This is where it is critical that you: a) talk to your financial planner/tax advisor and b) go to someone you know and trust to talk about your financing, someone whose goal is to help you meet your goals and objective, not just make a profit from you.

See you at the closing table!
Karen Cooper – OR/CA Mortgage Consultant –

When Is It Time To Refinance to Cash Out a Large Amount of Home Equity? (Part 5 of 6)

There are some pretty financially savvy people out there carefully watching what the markets are doing, including the bond markets and mortgage interest rates. Over the years, they’ve listened carefully to their financial/tax advisors and have educated themselves, keeping up with what these markets are doing. They caught the wave of low interest rates several years ago, and already have a nice low fixed rate on their mortgage.

But, the time has come for them to take some equity out of their home/property, maybe for one of the reasons listed in Part 3 of 6 of this series of articles. If they already have an interest rate of 4.5%, and the interest rate they might qualify for today is 4.625-5%, why would they want to refinance? Should they instead take a 2nd mortgage loan or line of credit? Should they just sell their home/property and pay those closing costs instead?

Once again, several variables need to be considered:
  • How much cash out will they need, and for what purpose? What tax ramifications are they facing for this purpose (contact your tax professional!)?
  • What is the “blended rate” if the cash out was taken in the form of a 2nd mortgage?
  • What is the difference in closing costs between taking a 1st mortgage and a 2nd mortgage based on the lower loan amount, or a “no cost” home equity line of credit?
  • If the property securing this loan will be eventually sold, what is that projected sale date?
  • If the property being refinanced will be held long term, where is the owner in their amortization schedule on their existing mortgage?

Now I’ve said this over and over again, but under this reason for refinancing you especially need to talk to your tax professional before you subject yourself to tax consequences and incur unforeseen or avoidable tax liabilities. Believe me, I speak from experience, having incurred an unnecessary capital gains tax liability on a transaction I did in 1989 without consulting my tax advisor. One of those really expensive school of hard knocks lessons I’d like to see others avoid!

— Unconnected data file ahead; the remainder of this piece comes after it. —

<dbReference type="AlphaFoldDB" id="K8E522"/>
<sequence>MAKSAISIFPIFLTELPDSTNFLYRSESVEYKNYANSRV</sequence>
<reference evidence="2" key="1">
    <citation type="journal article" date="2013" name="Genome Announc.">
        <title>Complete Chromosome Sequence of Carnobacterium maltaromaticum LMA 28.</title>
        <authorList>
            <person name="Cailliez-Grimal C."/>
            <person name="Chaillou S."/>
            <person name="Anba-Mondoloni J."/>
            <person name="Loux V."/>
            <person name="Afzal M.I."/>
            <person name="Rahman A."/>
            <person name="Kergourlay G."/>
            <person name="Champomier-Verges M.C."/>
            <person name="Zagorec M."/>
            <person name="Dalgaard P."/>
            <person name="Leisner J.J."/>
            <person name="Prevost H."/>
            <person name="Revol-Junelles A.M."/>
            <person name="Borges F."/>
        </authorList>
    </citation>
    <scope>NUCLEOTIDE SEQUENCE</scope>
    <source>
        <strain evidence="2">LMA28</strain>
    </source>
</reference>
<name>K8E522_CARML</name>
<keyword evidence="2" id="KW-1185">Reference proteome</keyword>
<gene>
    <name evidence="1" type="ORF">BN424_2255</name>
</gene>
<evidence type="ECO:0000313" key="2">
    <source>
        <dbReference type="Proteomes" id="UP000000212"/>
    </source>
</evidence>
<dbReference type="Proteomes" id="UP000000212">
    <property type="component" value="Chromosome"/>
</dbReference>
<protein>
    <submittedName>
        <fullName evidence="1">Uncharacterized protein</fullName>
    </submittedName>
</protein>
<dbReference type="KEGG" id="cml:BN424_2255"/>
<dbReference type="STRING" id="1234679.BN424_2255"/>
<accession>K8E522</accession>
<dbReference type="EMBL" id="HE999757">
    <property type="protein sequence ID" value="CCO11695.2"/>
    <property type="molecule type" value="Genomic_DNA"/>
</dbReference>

See you at the closing table!
Karen Cooper – OR/CA Mortgage Consultant –

When Is It Time To Refinance? – Common Obstacles In Today’s Lending Environment (Part 6 of 6)

It is hard for me to believe the percentage of people who have inquired about a home loan with me I have had to tell I couldn’t help due to one reason or another. In 25 years in this business, I’ve never seen so many! Here are some of the most common reasons for the people I’ve talked with:

  • Estimated Market Value determined by an appraisal is insufficient to support the loan amount you wanted to borrow.
  • Need Stated Income program due to self-employment, but these programs are no longer available.
  • Declining Market Value Area determination restricts your loan amount by 5%
  • Wanting to know you are getting the lowest interest rate, timing the “bottom” of the market, but missing it by procrastinating or gambling on waiting and having low distress sales further decrease your property’s value.
  • You haven’t been monitoring your credit, and an error was discovered when you applied for your loan and/or creditor(s) lowered your credit limit sinking your credit score due to the ratio of amount owed vs. the account limit.
  • Your revolving/installment debt balances increase and/or your income has declined, so now you don’t meet the tighter debt-to-income ratio criteria many programs have.
  • You fall in to the "Jumbo Loan" category, a market that has been turned upside down due to the exit of the investors who provided the funding for these loans, and the available interest rates are too high.

Now more than ever we need to remain proactive with monitoring our credit, limiting our credit usage, budgeting, and investigating as best we can the financial companies we are looking to do business with.

See you at the closing table!
Karen Cooper – OR/CA Mortgage Consultant –